How to beat back pain?
Do you want to know how to beat back pain? then do check out this post to learn more. Lower back pain? Neck Pain? Sciatica? I think if we’re all honest with ourselves, we could do a hell of a lot more to help or prevent a big chunk of our back pain.
A lot of it can be caused by habitual bad habits or posture. We know back pain is one of the most common medical problems globally and will affect 80 to 90 percent of Americans at some point in their lives… that’s a big number… but it’s also one of the easiest to avoid and we don’t really think about it until it’s too late.
Back pain is usually due to a spasm which can be triggered by pretty much anything in my experience! Muscles fighting to correct poor posture, repetitive actions as simple as hoovering, chronic inflammation, or a single random movement at the wrong angle. I always wear a back support when hoovering, always. Here’s a selection of belts to fit your back and your budget.
List of Best 8 Ways to Beat Back pain
- Hoovering can suck
- Fix your bad posture
- Loosen tight muscles
- Ya’ll need a lil’ yoga
- Un-hinge your lower back
- Apply cold and heat
- Get on up
- That pelvis thing
1. Hoovering can suck
I’ve put my back out numerous times from the most pathetically simplest of actions. Stepping off the sidewalk, getting out bed (the irony), bending to wash my face, reaching for a seat belt in the car, reaching for toilet roll… crap, the list goes on. As innocent as those actions sound, each time I’m left with a spasm that takes 3-4 days minimum to start easing off which in turn affects my life massively. Seriously.
If you feel you pull the same back muscles often, it may suggest an issue with your vertebrae pinching nerves that interact with those muscles. If a spasm doesn’t improve in a few days, it’s worth seeking medical advice. But surely it makes more sense to try and not get to that point in the first place, so here are some humble suggestions to keep your back pain-free and ready to rumble.
2. Fix your bad posture
I’m a seasoned slumper and a neck jutter outer. Dreadful. If you catch yourself slumping forward in your chair, stand up and sit back down (slowly, like you’re about to sit on the toilet), feet shoulder-width apart, tense your abs, then lower down in the seat. This educates your core to support your spine while seated.
3. Loosen tight muscles
A foam roller can wrestle out muscle knots before they start biting and once you get the hang of it they can be a serious addition to your back pain kit. Just lay on the roller and use your body weight to massage your upper back, lower back, hamstrings, and hip flexors. Here are some rockin’ rollers.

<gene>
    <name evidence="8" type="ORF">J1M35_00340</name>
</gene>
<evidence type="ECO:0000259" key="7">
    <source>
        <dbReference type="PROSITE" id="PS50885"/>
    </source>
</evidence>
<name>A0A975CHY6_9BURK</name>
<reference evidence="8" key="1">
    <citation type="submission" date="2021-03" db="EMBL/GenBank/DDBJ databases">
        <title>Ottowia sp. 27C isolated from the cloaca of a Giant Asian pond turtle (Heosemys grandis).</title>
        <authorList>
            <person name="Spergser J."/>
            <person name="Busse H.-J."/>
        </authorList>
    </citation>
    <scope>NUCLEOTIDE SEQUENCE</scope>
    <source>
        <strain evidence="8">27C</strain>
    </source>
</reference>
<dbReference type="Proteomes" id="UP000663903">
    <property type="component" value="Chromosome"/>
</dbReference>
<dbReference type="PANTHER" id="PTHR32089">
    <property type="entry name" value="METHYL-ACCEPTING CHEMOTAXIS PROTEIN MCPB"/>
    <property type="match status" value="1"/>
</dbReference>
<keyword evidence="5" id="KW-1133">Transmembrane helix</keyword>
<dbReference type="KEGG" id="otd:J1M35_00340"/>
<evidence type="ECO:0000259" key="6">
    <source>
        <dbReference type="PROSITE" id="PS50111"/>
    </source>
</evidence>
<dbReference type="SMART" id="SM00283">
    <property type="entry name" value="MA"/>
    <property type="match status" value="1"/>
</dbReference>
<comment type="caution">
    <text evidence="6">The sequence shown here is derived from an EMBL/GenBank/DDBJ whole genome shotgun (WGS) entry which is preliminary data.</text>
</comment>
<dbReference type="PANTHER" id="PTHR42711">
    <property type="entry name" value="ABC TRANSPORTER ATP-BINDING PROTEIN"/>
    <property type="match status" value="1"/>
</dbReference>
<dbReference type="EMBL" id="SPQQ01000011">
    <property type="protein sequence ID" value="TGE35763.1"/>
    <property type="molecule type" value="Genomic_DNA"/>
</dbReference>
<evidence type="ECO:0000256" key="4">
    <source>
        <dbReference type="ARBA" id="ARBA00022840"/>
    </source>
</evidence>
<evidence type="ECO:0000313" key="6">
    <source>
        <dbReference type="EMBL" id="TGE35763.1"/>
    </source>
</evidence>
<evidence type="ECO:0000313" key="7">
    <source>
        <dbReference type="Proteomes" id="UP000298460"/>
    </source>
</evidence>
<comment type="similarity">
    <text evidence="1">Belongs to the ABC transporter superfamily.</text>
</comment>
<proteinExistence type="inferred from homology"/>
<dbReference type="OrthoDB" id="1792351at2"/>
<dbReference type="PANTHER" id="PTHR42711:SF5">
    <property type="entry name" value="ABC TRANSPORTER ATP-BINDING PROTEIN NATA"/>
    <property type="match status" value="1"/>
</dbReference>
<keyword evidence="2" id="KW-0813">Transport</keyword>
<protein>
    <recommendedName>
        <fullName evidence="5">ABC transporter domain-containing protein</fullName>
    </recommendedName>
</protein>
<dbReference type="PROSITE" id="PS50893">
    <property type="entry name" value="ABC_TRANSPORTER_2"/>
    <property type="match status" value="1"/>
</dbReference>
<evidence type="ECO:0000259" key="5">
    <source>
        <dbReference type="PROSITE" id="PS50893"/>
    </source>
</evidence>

4. Ya’ll need a lil’ yoga
Did you know that even once a week can benefit you? When 228 humans, plagued with chronic lower back pain practiced a 75-minute yoga routine weekly for 12 weeks, they saw a 50 percent improvement in their pain compared to following a pain relief book. Now that’s what I call a stat!
5. Un-hinge your lower back
A back twinge can often be due to tight muscles tugging your pelvis out of alignment. Here’s something that may help: Lay flat on your back and lift your knees to your chest. Put your right hand on your right knee and pull it toward you, push your left knee away from you with your left hand, while opposing those movements with your leg muscles.
Hold for five, then swap. Repeat three times, then squeeze a soccer ball between your knees for five seconds. Top tip… if you don’t have a ball, use your fist. You may hear a crunch or a pop followed by happiness ;O)
6. Apply cold and heat
This should always be in your first plan of attack. Apply an ice pack for five minutes, take it off for five and repeat for around 20-30 minutes, this increases blood flow, and promotes healing. If you’re still suffering the next day, apply a hot water bottle (not too hot) using the same time principal, this is a good time to try a little massage to help your muscles relax.
7. Get on up
Yup, spasms, and pulled muscles need adequate time to rest and heal, but if you don’t do anything, for long enough… you’re setting yourself up for a whole world of regular back pain. After a few days of not moving a muscle, it begins to atrophy (waste away) making you weaker and far more prone to injuring it again. Been there, done that. As soon as I can walk, even if it’s a little uncomfortable, I walk.
8. That pelvis thing
As I’m writing, I’ve just remembered another way I give my pelvis an alignment reminder when sat in a chair. Place your fist or fists between your knees and squeeze them together for 5 seconds. Then, push your knees together with your hands, and try and push your legs apart for 5 seconds, repeat a couple of times.
This will usually produce a few cracks and pops for me… and for some reason, I discovered long ago that the width of my fist seems to be the perfect distance between my knees for doing it. Very handy with fists being portable and all.
If you’re a fellow chronic back pain sufferer, you’ll probably know in your heart that your back pain is sticking around… but… and it’s a BIG BUT, we can do a hell of a lot to minimise it getting worse, and at the very least slow it’s progression until bionic spines are available at Walmart for $99.99.
The overriding message? Prevention is better than cure, always.
Stay safe, be groovy
Check that yoga study out here. www.ncbi.nlm.nih.gov/pmc/articles